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Ye Know neither the Day nor the Hour

My poor father-in-law died last night. It was very surreal. He went into hospital a month ago with a sore back. Over the past number of years he had suffered from dementia and he was getting worse but he was relatively young (74) and he was walking and talking when he went into hospital. Last week the discharge co-ordinator was talking to the family about arrangements for him to get out this week.

Yesterday morning, my husband got a call about his father and he said to me that it sounded serious. “Let me know how it goes with the doctors,” I said. When I got out from a meeting at lunchtime, there was a message that things weren’t looking good. When I called, Mr. Waffle sounded a bit shell-shocked. His father had pneumonia and they were trying one last ditch effort with antibiotics. I still didn’t really think things were serious but about mid-afternoon, I got worried and called Mr. Waffle to ask whether I should come into the hospital. He didn’t feel it was necessary but said it would be nice so in I went. His father looked alright but was not conscious and was on oxygen. I rang my father (doctor) and my sister (has spent so much time in hospitals tending to aged parents that she has doctor like knowledge of geriatric issues). When I said he had aspiration (not aspirational as I thought – I was corrected – it’s not the kind of pneumonia you hope to get if you are upwardly mobile) pneumonia, they both thought it was not a good sign. My father is normally very optimistic about things but he was not on this occasion. “How long does he have, do you think?” I asked. “Find a senior ward sister and ask; they always know and they are always right,” he said. But my nerve failed me with the family gathered at the bed, I didn’t think I could ask. My sister texted that she reckoned 2-7 days. Even then, I didn’t think it was an immediate deathbed crisis.

We left in the late afternoon. That evening, about 9, there was a call from the hospital; his heart rate was very low. By the time the family arrived at 9.30, he was dead. The speed of it was shocking.

My sister-in-law flew in this morning from London. She and her husband planned a move to Dublin from London and had all been due to fly in tomorrow anyhow. Absolutely miserable for her and for him (packing in London with small baby). I have just arranged for the Princess to fly home from France tomorrow for the funeral. It’s all very strange.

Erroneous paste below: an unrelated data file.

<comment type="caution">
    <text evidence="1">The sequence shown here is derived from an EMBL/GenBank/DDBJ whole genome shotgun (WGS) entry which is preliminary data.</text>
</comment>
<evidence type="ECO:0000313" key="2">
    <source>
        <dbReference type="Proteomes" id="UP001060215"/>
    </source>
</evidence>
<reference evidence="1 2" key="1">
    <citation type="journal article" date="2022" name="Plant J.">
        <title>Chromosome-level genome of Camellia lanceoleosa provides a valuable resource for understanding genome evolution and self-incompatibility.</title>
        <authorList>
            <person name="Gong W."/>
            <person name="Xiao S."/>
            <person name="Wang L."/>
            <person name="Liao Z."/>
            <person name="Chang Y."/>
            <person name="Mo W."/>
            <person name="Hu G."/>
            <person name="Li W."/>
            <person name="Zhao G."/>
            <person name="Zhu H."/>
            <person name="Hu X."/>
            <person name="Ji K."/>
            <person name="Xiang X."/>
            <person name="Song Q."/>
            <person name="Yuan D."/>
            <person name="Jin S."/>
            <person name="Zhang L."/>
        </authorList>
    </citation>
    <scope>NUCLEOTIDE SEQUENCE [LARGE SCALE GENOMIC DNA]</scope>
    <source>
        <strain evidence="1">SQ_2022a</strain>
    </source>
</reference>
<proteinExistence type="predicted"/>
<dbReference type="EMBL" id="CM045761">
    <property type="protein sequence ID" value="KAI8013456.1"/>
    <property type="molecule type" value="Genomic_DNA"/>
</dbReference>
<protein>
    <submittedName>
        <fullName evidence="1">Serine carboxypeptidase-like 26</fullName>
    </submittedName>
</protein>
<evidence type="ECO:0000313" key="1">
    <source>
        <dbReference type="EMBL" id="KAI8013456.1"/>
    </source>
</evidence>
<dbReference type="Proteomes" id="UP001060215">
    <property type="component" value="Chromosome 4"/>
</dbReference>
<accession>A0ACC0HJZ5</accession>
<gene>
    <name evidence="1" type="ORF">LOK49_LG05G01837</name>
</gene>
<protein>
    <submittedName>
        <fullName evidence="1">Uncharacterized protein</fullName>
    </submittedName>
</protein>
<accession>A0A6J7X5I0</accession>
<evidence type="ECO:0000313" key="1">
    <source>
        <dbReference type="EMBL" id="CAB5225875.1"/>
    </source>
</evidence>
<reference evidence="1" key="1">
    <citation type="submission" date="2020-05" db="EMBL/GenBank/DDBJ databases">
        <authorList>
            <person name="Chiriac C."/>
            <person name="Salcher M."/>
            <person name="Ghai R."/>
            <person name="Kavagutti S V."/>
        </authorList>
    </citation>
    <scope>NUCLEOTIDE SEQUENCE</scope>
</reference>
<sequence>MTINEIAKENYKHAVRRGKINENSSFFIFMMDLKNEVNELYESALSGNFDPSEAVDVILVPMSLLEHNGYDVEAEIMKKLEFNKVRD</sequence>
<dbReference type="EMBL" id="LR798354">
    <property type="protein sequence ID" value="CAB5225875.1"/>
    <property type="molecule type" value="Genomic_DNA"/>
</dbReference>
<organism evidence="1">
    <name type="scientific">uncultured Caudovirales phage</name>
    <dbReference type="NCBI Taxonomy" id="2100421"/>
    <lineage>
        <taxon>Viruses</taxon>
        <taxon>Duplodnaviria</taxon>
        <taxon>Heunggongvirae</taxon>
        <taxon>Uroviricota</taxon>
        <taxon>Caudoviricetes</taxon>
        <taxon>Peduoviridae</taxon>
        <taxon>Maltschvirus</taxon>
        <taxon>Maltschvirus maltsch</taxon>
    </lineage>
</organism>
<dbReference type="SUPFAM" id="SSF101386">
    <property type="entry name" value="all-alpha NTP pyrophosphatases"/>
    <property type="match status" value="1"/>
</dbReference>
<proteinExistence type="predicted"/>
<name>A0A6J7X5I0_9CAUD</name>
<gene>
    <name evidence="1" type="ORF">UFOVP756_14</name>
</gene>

I feel very sad, he was a lovely man with enormous joie de vivre. The last couple of years have been tough for everyone but we have been reflecting on all the years of fun and generosity that proceeded them: holidays, dinners out, long runs up mountains followed by pints in the pub. He derived immense pleasure from life. He retired early and for years, he and my mother-in-law enjoyed holidays in Italy where they learnt Italian in the morning and had fun in the afternoons. He was a daily reader of the Corriere della Sera and regularly clipped out items of interest for me. He liked nothing more than taking the extended family out and buying us all dinner. He was endlessly generous, even profligate, as far as his family was concerned. He was the life and soul of every party.



6 Responses to “Ye Know neither the Day nor the Hour”

  1. townmouse Says:

    Sorry to hear this. My mother in law died in this summer in similar circumstances. It’s great that you can remember the way that he was and that he’s left such a legacy of happy memories

  2. Kara Says:

    I am so very sorry for your family’s loss. That is such a young age, and he sounds like he was so lovely.

  3. Ellen Says:

    I am so sorry to hear this. It sounds like he was wonderful. I hope the memories you all have are comforting.

  4. Suzy Says:

    Oh, so sorry for your loss. I hope your Mother-in-law is coping. Suzy

  5. heather Says:

    my love to you all

  6. belgianwaffle Says:

    Thank you all – most kind, he was lovely and yes, we have very fond memories, so there is that.

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